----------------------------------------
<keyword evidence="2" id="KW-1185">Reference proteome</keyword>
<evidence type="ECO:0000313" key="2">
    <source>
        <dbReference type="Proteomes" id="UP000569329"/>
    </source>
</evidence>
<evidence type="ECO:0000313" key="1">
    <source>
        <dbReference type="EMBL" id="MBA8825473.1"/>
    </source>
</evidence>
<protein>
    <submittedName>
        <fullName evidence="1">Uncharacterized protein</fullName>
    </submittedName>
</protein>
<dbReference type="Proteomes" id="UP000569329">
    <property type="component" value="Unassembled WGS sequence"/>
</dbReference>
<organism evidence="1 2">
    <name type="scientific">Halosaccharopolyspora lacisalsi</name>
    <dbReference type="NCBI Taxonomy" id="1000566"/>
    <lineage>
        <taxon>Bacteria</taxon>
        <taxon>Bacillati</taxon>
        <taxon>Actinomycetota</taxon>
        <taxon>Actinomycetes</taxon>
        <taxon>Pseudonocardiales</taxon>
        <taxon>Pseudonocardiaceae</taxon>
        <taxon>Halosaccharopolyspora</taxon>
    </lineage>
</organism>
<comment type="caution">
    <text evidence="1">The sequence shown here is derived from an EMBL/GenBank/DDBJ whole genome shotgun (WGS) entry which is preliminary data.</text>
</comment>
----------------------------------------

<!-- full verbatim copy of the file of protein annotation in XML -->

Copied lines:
<keyword evidence="2" id="KW-1185">Reference proteome</keyword>
<evidence type="ECO:0000313" key="2">
    <source>
        <dbReference type="Proteomes" id="UP000569329"/>
    </source>
</evidence>
<evidence type="ECO:0000313" key="1">
    <source>
        <dbReference type="EMBL" id="MBA8825473.1"/>
    </source>
</evidence>
<protein>
    <submittedName>
        <fullName evidence="1">Uncharacterized protein</fullName>
    </submittedName>
</protein>
<dbReference type="Proteomes" id="UP000569329">
    <property type="component" value="Unassembled WGS sequence"/>
</dbReference>
<organism evidence="1 2">
    <name type="scientific">Halosaccharopolyspora lacisalsi</name>
    <dbReference type="NCBI Taxonomy" id="1000566"/>
    <lineage>
        <taxon>Bacteria</taxon>
        <taxon>Bacillati</taxon>
        <taxon>Actinomycetota</taxon>
        <taxon>Actinomycetes</taxon>
        <taxon>Pseudonocardiales</taxon>
        <taxon>Pseudonocardiaceae</taxon>
        <taxon>Halosaccharopolyspora</taxon>
    </lineage>
</organism>
<comment type="caution">
    <text evidence="1">The sequence shown here is derived from an EMBL/GenBank/DDBJ whole genome shotgun (WGS) entry which is preliminary data.</text>
</comment>